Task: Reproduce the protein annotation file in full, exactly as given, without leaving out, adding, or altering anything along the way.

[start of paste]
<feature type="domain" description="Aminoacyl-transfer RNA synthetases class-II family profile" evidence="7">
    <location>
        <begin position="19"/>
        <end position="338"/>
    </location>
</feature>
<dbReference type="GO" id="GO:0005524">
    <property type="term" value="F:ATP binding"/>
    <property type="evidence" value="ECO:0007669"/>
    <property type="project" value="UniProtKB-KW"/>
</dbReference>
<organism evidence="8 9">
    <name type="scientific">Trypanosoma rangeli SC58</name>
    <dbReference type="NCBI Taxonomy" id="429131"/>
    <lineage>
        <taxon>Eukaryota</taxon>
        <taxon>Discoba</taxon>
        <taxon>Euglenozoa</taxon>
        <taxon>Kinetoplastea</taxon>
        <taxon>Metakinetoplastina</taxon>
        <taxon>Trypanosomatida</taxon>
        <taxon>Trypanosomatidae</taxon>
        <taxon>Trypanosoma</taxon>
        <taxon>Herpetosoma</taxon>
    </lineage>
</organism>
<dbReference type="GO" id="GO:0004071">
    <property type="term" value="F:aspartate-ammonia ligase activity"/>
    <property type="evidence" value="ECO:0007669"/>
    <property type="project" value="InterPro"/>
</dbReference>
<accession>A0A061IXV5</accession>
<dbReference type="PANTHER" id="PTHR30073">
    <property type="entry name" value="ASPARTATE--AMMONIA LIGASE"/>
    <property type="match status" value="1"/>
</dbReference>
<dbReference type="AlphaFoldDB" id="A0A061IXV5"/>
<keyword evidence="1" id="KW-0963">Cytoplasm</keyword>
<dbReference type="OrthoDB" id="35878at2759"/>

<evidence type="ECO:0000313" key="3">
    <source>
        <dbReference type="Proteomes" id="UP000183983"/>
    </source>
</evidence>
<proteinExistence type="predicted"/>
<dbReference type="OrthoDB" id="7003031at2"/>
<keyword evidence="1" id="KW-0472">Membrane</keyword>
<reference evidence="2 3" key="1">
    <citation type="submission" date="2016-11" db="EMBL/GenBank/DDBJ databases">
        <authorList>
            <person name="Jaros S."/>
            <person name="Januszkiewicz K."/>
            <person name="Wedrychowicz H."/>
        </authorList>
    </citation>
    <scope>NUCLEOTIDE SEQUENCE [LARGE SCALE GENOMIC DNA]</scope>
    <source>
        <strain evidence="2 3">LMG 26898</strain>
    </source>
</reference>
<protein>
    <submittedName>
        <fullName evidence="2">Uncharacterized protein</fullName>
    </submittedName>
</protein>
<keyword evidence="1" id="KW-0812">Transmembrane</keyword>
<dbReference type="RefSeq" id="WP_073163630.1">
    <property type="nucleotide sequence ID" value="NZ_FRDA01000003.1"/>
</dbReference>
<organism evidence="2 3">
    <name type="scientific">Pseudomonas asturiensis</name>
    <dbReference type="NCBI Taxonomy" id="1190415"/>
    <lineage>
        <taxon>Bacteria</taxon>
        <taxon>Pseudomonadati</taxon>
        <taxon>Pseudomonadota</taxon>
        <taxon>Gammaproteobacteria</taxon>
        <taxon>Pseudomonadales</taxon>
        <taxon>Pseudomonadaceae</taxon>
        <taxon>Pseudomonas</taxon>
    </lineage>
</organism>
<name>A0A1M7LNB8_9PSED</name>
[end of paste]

<feature type="domain" description="Aminoacyl-transfer RNA synthetases class-II family profile" evidence="7">
    <location>
        <begin position="19"/>
        <end position="338"/>
    </location>
</feature>
<dbReference type="GO" id="GO:0005524">
    <property type="term" value="F:ATP binding"/>
    <property type="evidence" value="ECO:0007669"/>
    <property type="project" value="UniProtKB-KW"/>
</dbReference>
<organism evidence="8 9">
    <name type="scientific">Trypanosoma rangeli SC58</name>
    <dbReference type="NCBI Taxonomy" id="429131"/>
    <lineage>
        <taxon>Eukaryota</taxon>
        <taxon>Discoba</taxon>
        <taxon>Euglenozoa</taxon>
        <taxon>Kinetoplastea</taxon>
        <taxon>Metakinetoplastina</taxon>
        <taxon>Trypanosomatida</taxon>
        <taxon>Trypanosomatidae</taxon>
        <taxon>Trypanosoma</taxon>
        <taxon>Herpetosoma</taxon>
    </lineage>
</organism>
<dbReference type="GO" id="GO:0004071">
    <property type="term" value="F:aspartate-ammonia ligase activity"/>
    <property type="evidence" value="ECO:0007669"/>
    <property type="project" value="InterPro"/>
</dbReference>
<accession>A0A061IXV5</accession>
<dbReference type="PANTHER" id="PTHR30073">
    <property type="entry name" value="ASPARTATE--AMMONIA LIGASE"/>
    <property type="match status" value="1"/>
</dbReference>
<dbReference type="AlphaFoldDB" id="A0A061IXV5"/>
<keyword evidence="1" id="KW-0963">Cytoplasm</keyword>
<dbReference type="OrthoDB" id="35878at2759"/>

<evidence type="ECO:0000313" key="3">
    <source>
        <dbReference type="Proteomes" id="UP000183983"/>
    </source>
</evidence>
<proteinExistence type="predicted"/>
<dbReference type="OrthoDB" id="7003031at2"/>
<keyword evidence="1" id="KW-0472">Membrane</keyword>
<reference evidence="2 3" key="1">
    <citation type="submission" date="2016-11" db="EMBL/GenBank/DDBJ databases">
        <authorList>
            <person name="Jaros S."/>
            <person name="Januszkiewicz K."/>
            <person name="Wedrychowicz H."/>
        </authorList>
    </citation>
    <scope>NUCLEOTIDE SEQUENCE [LARGE SCALE GENOMIC DNA]</scope>
    <source>
        <strain evidence="2 3">LMG 26898</strain>
    </source>
</reference>
<protein>
    <submittedName>
        <fullName evidence="2">Uncharacterized protein</fullName>
    </submittedName>
</protein>
<keyword evidence="1" id="KW-0812">Transmembrane</keyword>
<dbReference type="RefSeq" id="WP_073163630.1">
    <property type="nucleotide sequence ID" value="NZ_FRDA01000003.1"/>
</dbReference>
<organism evidence="2 3">
    <name type="scientific">Pseudomonas asturiensis</name>
    <dbReference type="NCBI Taxonomy" id="1190415"/>
    <lineage>
        <taxon>Bacteria</taxon>
        <taxon>Pseudomonadati</taxon>
        <taxon>Pseudomonadota</taxon>
        <taxon>Gammaproteobacteria</taxon>
        <taxon>Pseudomonadales</taxon>
        <taxon>Pseudomonadaceae</taxon>
        <taxon>Pseudomonas</taxon>
    </lineage>
</organism>
<name>A0A1M7LNB8_9PSED</name>